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The Rescue Attempt<p>To preempt the need for this kind of regulation, the U.S. Fish and Wildlife Service approved a <a href="https://www.fws.gov/savethemonarch/pdfs/Monarch%20CCAA-CCA%20Public%20Comment%20Documents/Monarch-Nationwide_CCAA-CCA_Draft.pdf" target="_blank">Nationwide Candidate Conservation Agreement for Monarch Butterflies</a>. Under this plan, "rights-of-way" landowners – energy and transportation companies and private owners – commit to restoring and creating millions of acres of pollinator habitat that have been decimated by land development and herbicide use in the past half-century.</p><p>The agreement was spearheaded by the <a href="http://rightofway.erc.uic.edu/" target="_blank">Rights-of-Way Habitat Working Group</a>, a collaboration between the University of Illinois Chicago's <a href="https://erc.uic.edu/" target="_blank" rel="noopener noreferrer">Energy Resources Center</a>, the Fish and Wildlife Service and over 40 organizations from the energy and transportation sectors. These sectors control "rights-of-way" corridors such as lands near power lines, oil pipelines, railroad tracks and interstates, all valuable to monarch habitat restoration.</p><p>Under the plan, partners voluntarily agree to commit a percentage of their land to host protected monarch habitat. In exchange, general operations on their land that might directly harm monarchs or destroy milkweed will not be subject to the enhanced regulation of the Endangered Species Act – protection that would last for 25 years if monarchs are listed as threatened. The agreement is expected to create up to 2.3 million acres of new protected habitat, which ideally would avoid the need for a "threatened" listing.</p>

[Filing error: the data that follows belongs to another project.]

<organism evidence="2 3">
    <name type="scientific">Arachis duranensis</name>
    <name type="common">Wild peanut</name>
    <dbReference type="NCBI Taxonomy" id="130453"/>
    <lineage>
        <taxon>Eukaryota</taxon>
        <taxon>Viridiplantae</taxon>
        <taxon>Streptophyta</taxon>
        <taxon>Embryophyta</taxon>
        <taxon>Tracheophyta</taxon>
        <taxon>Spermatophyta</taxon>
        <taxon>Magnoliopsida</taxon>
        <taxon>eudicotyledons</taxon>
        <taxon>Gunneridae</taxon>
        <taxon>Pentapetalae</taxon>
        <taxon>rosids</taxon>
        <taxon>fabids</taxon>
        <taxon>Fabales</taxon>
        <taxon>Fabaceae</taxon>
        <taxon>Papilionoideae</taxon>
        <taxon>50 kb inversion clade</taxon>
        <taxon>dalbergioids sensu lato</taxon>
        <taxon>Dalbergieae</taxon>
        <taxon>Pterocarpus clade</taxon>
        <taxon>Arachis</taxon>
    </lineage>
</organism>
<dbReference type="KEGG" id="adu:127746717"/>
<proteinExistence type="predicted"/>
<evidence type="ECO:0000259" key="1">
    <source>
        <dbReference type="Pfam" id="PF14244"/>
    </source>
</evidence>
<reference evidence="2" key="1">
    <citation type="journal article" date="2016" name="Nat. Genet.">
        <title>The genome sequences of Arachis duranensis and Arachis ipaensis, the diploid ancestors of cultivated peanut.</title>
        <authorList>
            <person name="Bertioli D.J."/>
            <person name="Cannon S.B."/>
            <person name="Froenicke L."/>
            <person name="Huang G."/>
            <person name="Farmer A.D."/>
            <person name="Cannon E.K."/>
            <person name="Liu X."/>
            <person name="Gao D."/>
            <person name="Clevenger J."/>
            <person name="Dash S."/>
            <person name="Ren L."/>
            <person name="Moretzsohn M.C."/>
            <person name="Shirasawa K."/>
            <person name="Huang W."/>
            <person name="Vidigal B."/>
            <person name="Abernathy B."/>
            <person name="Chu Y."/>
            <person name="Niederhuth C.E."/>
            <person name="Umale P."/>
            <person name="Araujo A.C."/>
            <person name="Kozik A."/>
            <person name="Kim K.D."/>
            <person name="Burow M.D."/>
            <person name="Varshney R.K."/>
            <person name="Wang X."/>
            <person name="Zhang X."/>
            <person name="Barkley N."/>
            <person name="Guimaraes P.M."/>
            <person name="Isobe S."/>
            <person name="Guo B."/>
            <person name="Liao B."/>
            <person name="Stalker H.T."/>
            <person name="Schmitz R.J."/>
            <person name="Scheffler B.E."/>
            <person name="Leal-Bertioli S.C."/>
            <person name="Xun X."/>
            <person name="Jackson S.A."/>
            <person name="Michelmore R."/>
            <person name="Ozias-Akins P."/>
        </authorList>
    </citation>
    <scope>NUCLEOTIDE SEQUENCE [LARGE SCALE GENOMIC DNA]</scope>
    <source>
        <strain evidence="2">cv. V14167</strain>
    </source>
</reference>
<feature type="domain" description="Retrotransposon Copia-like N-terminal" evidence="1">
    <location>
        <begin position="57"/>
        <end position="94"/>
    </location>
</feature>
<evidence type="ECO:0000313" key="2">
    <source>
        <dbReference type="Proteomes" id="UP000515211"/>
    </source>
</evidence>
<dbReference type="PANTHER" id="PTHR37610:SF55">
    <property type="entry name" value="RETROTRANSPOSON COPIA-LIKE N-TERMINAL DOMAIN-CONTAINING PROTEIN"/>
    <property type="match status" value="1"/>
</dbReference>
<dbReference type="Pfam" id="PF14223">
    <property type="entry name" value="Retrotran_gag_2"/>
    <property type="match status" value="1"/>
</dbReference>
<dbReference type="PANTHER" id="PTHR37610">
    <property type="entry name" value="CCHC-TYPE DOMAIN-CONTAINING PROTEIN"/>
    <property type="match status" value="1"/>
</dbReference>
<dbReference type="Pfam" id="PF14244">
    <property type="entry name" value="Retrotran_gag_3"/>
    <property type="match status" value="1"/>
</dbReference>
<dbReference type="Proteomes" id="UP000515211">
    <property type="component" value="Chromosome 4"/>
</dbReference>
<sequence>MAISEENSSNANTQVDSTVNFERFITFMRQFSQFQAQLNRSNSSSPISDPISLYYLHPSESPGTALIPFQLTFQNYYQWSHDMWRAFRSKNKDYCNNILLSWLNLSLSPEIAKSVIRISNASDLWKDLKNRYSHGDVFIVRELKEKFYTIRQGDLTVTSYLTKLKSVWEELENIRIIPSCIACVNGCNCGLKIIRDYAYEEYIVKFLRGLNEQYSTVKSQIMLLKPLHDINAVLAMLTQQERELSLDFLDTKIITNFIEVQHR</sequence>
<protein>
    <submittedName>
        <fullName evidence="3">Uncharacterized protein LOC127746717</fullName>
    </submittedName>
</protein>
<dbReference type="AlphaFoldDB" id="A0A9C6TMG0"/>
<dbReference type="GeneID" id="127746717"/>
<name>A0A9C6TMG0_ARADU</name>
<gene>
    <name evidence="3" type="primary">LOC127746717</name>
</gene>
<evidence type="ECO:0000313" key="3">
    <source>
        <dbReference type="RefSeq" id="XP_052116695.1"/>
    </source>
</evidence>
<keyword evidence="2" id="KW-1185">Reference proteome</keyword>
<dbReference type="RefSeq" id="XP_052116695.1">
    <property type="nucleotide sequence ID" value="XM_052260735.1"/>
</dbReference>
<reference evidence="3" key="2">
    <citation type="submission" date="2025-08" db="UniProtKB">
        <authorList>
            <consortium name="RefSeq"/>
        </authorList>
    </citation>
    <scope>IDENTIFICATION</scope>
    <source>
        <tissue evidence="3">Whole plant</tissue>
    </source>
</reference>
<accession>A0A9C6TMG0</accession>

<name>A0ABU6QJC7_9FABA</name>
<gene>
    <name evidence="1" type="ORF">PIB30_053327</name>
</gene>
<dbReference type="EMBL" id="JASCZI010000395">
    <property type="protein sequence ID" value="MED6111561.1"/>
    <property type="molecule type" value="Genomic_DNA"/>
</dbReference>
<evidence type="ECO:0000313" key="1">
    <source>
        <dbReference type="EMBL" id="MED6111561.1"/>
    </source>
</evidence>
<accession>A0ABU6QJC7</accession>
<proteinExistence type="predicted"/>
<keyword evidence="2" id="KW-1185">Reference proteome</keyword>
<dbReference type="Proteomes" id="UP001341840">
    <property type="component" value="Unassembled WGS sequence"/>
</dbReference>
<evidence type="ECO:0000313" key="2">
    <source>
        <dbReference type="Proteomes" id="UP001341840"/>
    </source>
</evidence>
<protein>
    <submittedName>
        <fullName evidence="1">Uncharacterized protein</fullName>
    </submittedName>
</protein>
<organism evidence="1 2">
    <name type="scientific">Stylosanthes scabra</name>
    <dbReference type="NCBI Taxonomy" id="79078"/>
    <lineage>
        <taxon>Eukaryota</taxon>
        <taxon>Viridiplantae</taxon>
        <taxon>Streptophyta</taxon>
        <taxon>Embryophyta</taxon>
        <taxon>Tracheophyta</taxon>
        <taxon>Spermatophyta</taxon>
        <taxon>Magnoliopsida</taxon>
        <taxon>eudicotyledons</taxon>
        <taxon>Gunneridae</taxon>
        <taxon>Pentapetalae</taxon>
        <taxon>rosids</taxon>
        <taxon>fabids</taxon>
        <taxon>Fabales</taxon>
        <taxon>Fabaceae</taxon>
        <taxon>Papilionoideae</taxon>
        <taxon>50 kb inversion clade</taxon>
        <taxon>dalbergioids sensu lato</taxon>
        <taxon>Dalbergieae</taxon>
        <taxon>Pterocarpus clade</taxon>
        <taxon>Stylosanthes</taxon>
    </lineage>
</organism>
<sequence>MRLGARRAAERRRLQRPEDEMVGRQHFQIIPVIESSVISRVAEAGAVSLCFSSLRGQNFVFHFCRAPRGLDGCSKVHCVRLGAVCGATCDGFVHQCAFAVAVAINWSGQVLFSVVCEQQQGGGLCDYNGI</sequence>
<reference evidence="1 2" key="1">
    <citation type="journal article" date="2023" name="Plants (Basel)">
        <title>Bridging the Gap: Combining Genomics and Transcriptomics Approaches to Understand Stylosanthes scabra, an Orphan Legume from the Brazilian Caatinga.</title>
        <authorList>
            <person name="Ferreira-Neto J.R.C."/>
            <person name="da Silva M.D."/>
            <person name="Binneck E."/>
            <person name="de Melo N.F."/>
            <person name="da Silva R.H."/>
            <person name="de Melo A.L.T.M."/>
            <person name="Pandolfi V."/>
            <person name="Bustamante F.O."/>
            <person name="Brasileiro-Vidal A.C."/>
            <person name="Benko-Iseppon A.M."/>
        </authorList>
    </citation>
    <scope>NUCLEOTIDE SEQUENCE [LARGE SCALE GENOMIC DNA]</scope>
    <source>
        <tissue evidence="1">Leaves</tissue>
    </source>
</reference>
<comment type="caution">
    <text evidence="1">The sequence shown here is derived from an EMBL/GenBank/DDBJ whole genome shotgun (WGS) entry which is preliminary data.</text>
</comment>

A Model for Collaboration<p>This agreement could be one of the few specific interventions that is big enough to allow researchers to quantify its impact on the size of the monarch population. Even if the agreement produces only 20% of its 2.3 million acre goal, this would still yield nearly half a million acres of new protected habitat. This would provide a powerful test of the role of declining breeding and nectaring habitat compared to other challenges to monarchs, such as climate change or pollution.</p><p>Scientists hope that data from this agreement will be made publicly available, like projects in the <a href="https://www.fws.gov/savethemonarch/MCD.html" target="_blank">Monarch Conservation Database</a>, which has tracked smaller on-the-ground conservation efforts since 2014. With this information we can continue to develop powerful new models with better accuracy for determining how different habitat factors, such as the number of milkweed stems or nectaring flowers on a landscape scale, affect the monarch population.</p><p>North America's monarch butterfly migration is one of the most awe-inspiring feats in the natural world. If this rescue plan succeeds, it could become a model for bridging different interests to achieve a common conservation goal.</p>
The annual Ig Nobel prizes were awarded Thursday by the science humor magazine Annals of Improbable Research for scientific experiments that seem somewhat absurd, but are also thought-provoking. This was the 30th year the awards have been presented, but the first time they were not presented at Harvard University. Instead, they were delivered in a 75-minute pre-recorded ceremony.